Please don't misunderstand the preceding statement. Obviously, it's important for ministries of all types to be led by people of good moral character. However, it's erroneous to assume that professional clergy are the only people who fit that description. In fact, based on an observation of the numerous scandals which have involved Christian pastors and leaders in recent years, it seems to me that our pastors and professional leaders might be well advised to collectively get their own acts together before they presume that they are uniquely qualified to do God's will. Misquotations of scriptures pertaining to "submission to authority" only serve to insure that such scandals will continue, by insulating such leaders from internal criticism in such a manner which insures that abuses of power are tolerated far longer than they ought to be tolerated.

People tend to think about blatant forms of active abuse (such as sexual molestation or adultery) when they hear about spiritual abuse, but neglect is also a form of abuse.

Jesus did not tell St. Peter to bully his sheep, nor did he tell Peter to neglect or ignore his sheep. He told Peter to feed his sheep. And who (other than God) is in a better position than the sheep to know whether or not they are being adequately fed?

Whose sheep were they? Peter's? No! They were (and are) Christ's sheep. The people of God are a stewardship from God. Pastors will be held accountable on Judgment Day for the manner in which they have dealt with the human resources entrusted by God to them.

Each and every member of the Body of Christ has an important role to play, just as it says in the book of I Corinthians. A church in which the majority of the people are passive spectators rather than being active contributors is an impotent church which deserves to recede into cultural insignificance. That isn't the way the early Christian church operated.

There is a need for clergy, and I am not by any means trying to undermine such leaders or to diminish the respect which is due to such leaders. But only Christ is entitled to receive our unqualified devotion and submission.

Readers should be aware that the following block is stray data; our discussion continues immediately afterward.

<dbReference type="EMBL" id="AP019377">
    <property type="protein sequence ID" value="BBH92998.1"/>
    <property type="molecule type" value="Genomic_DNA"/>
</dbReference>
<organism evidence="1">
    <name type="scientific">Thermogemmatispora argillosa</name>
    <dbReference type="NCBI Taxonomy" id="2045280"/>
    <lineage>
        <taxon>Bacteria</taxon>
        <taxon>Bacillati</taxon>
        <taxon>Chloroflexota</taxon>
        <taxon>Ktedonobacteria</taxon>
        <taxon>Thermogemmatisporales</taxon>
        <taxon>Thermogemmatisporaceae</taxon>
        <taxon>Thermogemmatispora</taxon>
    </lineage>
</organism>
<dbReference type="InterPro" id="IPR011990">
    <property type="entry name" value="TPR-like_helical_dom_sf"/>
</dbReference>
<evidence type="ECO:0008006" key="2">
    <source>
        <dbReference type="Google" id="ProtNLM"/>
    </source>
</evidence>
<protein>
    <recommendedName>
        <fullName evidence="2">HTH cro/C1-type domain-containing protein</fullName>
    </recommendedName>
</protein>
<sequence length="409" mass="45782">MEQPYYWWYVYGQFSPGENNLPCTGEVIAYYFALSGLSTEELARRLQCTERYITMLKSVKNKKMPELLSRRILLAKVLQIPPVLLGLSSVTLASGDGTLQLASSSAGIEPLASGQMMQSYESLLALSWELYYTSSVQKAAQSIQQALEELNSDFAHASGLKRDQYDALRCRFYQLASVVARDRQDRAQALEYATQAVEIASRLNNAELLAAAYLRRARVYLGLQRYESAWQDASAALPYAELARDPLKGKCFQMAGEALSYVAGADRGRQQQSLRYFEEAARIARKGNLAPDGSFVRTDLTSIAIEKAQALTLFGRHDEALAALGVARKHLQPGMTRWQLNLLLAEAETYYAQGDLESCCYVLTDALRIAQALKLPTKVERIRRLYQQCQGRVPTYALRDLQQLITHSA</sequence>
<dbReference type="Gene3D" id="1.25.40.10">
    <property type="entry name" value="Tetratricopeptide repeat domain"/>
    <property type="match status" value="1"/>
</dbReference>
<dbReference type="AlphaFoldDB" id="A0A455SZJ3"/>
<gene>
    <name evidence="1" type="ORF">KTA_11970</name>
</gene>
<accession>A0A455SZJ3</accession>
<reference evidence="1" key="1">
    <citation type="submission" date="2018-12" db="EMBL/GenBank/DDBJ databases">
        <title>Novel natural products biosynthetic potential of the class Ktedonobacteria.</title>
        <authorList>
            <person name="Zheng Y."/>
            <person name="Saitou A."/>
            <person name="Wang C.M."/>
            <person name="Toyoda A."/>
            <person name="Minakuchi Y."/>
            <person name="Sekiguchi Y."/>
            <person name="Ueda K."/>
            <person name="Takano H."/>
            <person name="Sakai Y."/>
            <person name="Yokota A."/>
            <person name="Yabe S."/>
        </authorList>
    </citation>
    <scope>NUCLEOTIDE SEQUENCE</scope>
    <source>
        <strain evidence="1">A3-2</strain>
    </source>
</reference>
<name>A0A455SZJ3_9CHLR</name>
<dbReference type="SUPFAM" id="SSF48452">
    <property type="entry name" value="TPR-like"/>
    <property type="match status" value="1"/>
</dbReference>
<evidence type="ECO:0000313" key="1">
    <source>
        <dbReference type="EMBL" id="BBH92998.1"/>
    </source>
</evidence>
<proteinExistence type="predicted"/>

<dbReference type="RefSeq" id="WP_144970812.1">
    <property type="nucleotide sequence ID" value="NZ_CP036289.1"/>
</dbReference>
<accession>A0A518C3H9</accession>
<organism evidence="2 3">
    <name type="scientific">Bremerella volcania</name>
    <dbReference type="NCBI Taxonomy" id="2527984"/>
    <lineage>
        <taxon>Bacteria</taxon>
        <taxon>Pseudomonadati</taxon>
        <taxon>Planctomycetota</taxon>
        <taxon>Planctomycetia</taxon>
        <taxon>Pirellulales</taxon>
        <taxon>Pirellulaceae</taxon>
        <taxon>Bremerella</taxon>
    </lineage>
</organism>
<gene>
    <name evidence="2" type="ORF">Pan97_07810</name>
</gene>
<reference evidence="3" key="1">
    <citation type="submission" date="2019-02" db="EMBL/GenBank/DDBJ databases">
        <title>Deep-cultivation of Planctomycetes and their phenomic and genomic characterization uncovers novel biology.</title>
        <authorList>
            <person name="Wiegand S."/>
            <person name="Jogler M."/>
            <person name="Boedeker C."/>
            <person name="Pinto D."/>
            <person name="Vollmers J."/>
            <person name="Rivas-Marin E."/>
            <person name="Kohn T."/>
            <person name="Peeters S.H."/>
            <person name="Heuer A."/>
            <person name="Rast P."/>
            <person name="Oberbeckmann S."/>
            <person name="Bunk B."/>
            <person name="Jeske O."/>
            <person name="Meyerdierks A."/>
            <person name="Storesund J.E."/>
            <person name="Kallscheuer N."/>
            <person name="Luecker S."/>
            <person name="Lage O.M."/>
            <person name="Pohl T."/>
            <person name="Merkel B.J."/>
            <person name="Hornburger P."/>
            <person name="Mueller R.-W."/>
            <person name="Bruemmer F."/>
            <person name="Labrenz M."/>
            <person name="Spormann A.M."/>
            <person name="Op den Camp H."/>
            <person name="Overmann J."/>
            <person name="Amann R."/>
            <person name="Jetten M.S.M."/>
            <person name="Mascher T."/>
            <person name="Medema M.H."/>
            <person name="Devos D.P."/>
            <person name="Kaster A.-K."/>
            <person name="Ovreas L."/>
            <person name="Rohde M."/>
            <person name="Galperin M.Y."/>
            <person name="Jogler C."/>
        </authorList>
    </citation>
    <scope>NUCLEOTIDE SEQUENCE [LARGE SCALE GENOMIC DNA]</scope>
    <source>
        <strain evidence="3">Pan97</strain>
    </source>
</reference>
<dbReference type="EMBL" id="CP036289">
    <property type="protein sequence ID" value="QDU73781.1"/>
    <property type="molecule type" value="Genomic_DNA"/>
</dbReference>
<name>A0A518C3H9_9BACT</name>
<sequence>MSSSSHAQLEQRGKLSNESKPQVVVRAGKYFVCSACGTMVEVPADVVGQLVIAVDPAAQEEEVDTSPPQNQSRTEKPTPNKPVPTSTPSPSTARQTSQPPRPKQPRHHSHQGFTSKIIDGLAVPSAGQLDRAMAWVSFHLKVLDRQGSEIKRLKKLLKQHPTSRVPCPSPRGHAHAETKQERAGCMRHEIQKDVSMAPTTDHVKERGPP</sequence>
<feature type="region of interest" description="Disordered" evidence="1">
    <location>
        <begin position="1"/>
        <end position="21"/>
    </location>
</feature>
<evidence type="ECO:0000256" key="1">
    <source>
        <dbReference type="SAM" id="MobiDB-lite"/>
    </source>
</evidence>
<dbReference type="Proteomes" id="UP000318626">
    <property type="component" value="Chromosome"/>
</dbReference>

Furthermore, as I see it, "professional Christians" such as pastors have a moral responsibility to use all of the human resources at their disposal, by offering real opportunities to all of the Christians within their midst to actively serve God. It is not the proper role of a pastor to force each person who wishes to engage in ministry to "run the gauntlet" in order to demonstrate his or her worthiness to serve. Instead of automatically assuming that people who wish to engage in certain types of ministries need to prove their worthiness, such people should be given the benefit of the doubt (thereby treating them in accordance with the principles of the Golden Rule) unless there is solid evidence to suggest that they as individuals are unworthy. And even then, such people deserve the right to defend themselves against what may very well be false accusations. That, after all, is the way each one of us would wish to be treated.

Only when there are legitimate, scripturally defensible reasons for barring people from ministry (as in the case of people who promote heresies or live ungodly lifestyles) should pastors exercise such restrictive authority. Otherwise it's just a raw and self-centered demonstration of power, not a demonstration of the "servant leadership" exemplified and taught by Jesus Christ.